[tpm] Fwd: [Boston.pm] Perl community "The Rising Costs of Aging Perlers"
mike at stok.ca
Tue Jul 23 08:38:14 PDT 2013
On 2013-07-23, at 10:59 AM, arocker at Vex.Net wrote:
>> The linked article was interesting reading for me, and seems in tune with
>> conversations I have had over the past few years.
> I agree with the article. I'd like to know how Python manages to attract
> new recruits, because it doesn't seem to have the same problems.
Python is a useful teaching language, so you can look at it as the Java of scripting languages where there are lots of projects (e.g. software carpentry) and many people building useful numerical libraries (e.g. numpy) which make it popular with engineers. Those add up to build its momentum, particularly among people who really don't care which language they use as long as they can solve the problem they are facing.
> I'd be happy to train new recruits, (preferably for money), but apart from
> India, where are they? (Frankly, given the current job market, it's hard
> to justify recommending anyone become a programmer.)
> There's also the problem that it's better to be paid a modest salary than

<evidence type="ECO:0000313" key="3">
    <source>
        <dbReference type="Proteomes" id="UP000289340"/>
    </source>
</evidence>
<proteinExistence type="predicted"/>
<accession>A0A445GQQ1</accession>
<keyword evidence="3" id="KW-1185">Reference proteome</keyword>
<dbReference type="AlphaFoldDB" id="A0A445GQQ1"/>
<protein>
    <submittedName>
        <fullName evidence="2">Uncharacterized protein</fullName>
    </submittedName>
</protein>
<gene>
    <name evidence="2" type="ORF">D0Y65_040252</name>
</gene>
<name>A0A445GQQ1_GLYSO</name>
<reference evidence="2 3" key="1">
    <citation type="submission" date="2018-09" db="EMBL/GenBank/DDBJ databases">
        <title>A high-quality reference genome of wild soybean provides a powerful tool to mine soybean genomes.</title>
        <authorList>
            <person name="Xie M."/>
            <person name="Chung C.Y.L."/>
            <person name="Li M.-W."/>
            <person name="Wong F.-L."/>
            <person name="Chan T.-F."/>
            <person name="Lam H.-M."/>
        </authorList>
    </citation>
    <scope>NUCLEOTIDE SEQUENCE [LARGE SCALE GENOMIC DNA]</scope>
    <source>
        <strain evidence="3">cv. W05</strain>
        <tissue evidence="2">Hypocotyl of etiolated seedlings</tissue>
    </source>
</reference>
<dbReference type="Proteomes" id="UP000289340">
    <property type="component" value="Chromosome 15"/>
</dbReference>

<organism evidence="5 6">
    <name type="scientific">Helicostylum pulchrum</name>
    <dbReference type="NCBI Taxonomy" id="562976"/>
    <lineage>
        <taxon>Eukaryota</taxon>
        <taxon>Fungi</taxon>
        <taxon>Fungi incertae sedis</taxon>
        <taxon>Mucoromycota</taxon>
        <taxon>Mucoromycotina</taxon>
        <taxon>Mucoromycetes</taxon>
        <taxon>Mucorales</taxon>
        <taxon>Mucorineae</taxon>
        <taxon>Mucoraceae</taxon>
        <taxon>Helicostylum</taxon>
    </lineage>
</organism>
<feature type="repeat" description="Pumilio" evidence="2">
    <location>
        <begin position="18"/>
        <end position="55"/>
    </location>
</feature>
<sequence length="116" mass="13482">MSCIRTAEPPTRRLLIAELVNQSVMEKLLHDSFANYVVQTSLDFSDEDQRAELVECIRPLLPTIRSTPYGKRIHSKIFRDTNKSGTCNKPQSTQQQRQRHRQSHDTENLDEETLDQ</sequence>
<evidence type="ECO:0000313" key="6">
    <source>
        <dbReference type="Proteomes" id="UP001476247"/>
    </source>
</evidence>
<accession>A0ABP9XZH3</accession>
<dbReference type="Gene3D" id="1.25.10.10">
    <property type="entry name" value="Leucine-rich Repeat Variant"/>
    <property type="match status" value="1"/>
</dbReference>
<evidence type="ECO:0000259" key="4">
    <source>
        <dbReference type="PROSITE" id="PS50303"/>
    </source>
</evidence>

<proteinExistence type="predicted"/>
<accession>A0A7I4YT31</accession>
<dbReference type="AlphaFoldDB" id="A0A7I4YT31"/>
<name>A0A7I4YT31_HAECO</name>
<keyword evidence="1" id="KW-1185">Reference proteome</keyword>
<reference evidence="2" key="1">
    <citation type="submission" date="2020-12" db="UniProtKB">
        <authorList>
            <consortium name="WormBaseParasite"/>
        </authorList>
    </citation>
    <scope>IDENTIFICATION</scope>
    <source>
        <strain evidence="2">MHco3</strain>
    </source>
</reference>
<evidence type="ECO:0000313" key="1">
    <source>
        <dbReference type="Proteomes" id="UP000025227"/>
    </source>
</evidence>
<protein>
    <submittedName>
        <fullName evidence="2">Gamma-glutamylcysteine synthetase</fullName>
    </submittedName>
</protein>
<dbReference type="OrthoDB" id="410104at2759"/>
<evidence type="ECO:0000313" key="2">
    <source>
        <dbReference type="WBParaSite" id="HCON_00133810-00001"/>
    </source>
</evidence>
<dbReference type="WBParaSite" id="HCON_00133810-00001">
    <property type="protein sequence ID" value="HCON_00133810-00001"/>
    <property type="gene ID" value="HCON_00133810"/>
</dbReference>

> not hired at a higher one. $50,000 or so/year would look very attractive
> at the moment.
I don't think people want to be recruited to a language any more, unless they are into languages (in which case they probably want to be dabbling in many.)
Maybe one approach is to learn Python? Python's OK as a language, not earth-shatteringly well or poorly designed, and one to which most of the software engineering picked up in Perl can be used (imperative, object-oriented-ish language).
If I ever look for another Perl related job then I think I would qualify as a novice again - it has been too long since I wrote Perl at any scale day-to-day, and my Perl style is likely to seem antiquated. These days in terms of coding I am a programmer who mainly uses Ruby, and occasionally dabbles with Perl, and who is most likely to be interested in metaprogrammable languages which compile down to some popular and proven VM bytecode (JVM, BEAM).
Mike Stok <mike at stok.ca>
The "`Stok' disclaimers" apply.
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